Ernie Ladd is a member of every significant Hall of Fame in wrestling, including WCW (1994), WWF/E (1995), Wrestling Observer (1996), Cauliflower Alley Club (2005), and the NWA (2013).
Ernie passed away at the age of 68 in 2007 from colon cancer. He lived almost three years longer than doctors said he would. He was a fighter and defied authority until the end.
Sylvester "Junkyard Dog" Ritter tore down boundaries wherever he went and brought smiles to millions of faces during his career. His song off of The Wrestling Album, ‘Grab Them Cakes,’ even landed him on a Soul Train appearance with show alumni Vicki Sue Robinson.
He was the favorite of children of all ages and races worldwide. He was active in professional wrestling until the end of his life and made a famous appearance at the ECW pay-per-view, WrestlePalooza, in 1998.
He was tragically killed in a car accident in Mississippi just one month later. He was returning home from visiting North Carolina to see his daughter graduate from high school. He was only 45 years old. Ernie Ladd inducted him into the WWE Hall of Fame on March 13, 2004.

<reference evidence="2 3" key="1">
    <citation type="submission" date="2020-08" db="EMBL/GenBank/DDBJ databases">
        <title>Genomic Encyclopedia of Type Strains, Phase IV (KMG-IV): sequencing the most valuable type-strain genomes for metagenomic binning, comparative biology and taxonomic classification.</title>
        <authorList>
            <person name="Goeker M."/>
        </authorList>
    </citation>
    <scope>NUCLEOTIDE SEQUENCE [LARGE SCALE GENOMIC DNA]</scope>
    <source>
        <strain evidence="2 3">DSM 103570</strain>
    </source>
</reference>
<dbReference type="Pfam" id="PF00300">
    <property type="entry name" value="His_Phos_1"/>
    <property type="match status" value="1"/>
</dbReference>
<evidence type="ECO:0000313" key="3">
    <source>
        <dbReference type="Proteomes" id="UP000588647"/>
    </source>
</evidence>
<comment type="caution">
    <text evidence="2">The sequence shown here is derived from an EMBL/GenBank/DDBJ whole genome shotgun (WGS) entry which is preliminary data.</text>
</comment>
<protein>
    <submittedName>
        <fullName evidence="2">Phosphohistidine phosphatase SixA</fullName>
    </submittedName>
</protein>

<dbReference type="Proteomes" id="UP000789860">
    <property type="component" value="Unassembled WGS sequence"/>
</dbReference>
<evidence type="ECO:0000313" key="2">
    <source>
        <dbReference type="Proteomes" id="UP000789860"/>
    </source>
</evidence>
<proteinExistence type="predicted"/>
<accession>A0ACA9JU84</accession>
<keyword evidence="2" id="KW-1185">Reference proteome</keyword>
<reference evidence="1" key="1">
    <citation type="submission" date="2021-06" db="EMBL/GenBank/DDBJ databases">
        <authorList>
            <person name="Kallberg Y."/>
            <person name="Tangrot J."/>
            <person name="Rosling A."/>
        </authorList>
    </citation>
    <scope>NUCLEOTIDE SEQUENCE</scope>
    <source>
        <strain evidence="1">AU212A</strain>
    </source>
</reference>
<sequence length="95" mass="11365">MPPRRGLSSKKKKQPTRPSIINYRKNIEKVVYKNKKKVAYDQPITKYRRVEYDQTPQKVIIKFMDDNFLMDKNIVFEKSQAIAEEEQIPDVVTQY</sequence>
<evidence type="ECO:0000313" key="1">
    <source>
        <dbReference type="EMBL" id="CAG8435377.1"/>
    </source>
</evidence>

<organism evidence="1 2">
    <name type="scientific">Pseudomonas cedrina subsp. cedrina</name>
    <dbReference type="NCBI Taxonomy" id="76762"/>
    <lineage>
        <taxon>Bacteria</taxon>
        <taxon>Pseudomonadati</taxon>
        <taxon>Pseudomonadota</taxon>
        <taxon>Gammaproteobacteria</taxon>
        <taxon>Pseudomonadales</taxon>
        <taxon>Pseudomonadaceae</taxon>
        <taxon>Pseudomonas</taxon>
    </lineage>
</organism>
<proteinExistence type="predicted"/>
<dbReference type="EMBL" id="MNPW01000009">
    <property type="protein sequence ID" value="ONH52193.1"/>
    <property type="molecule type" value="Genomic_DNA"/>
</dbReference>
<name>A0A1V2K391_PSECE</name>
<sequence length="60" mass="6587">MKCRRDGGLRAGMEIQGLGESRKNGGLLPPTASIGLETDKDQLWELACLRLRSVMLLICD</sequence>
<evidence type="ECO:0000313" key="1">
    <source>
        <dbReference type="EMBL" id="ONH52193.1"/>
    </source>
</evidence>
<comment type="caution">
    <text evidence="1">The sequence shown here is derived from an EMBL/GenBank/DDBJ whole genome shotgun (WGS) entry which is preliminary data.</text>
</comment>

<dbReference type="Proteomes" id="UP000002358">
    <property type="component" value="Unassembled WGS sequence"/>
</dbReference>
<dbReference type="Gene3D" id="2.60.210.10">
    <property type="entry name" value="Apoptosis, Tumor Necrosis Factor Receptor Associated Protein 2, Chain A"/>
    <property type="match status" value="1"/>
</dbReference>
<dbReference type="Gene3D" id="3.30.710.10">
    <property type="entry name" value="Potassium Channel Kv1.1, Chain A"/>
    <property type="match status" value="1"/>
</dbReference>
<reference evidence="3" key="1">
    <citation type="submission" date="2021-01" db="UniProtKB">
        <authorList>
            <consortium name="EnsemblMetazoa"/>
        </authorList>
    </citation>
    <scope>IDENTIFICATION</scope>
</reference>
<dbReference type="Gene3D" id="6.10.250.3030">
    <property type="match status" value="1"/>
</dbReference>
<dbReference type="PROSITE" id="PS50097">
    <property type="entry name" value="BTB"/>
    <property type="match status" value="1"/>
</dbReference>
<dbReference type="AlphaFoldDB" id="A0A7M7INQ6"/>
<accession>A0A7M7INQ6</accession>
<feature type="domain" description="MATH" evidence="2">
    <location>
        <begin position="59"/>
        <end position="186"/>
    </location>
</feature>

Jim Cornette has led one of the most outspoken lives, not only in professional wrestling but in the media in general. His willingness to tell it how he sees it has made him a jewel to some and a bane to the existence of others (yeah, we see you, Vince Russo, restraining order or not).
Jim’s loathing of Russo is the stuff of legend and should be taught as a college course called Holding A Grudge 101.
He has appeared on several podcasts, including his weekly shows The Jim Cornette Experience and Jim Cornette’s Drive-Thru.
Cornette has been honored as Manager of the Year on numerous occasions, Booker of the Year multiple times, as well as being a member of several Halls of Fame himself, including Pro Wrestling Hall of Fame (2015), Wrestling Observer (1996), New England Pro Wrestling (2015), NWA (2005), Cauliflower Alley Club (1997), and the Southern Wrestling (2015).
On a related note, Cornette was banned from entering Canada in 2007 due to his criminal record. Most of which because of fights with fans during his career as a manager to the heels of wrestling. The best heat is always real heat. Cornette is a classic case in point here.
Jim Ross’s announcing career goes way beyond his time in professional wrestling. It spans into MMA, boxing, working with AXS TV to bring his iconic brand of play calling to the New Japan Pro-Wrestling promotion, as well as most recently as a commentator, analyst, and senior advisor for All Elite Wrestling (AEW).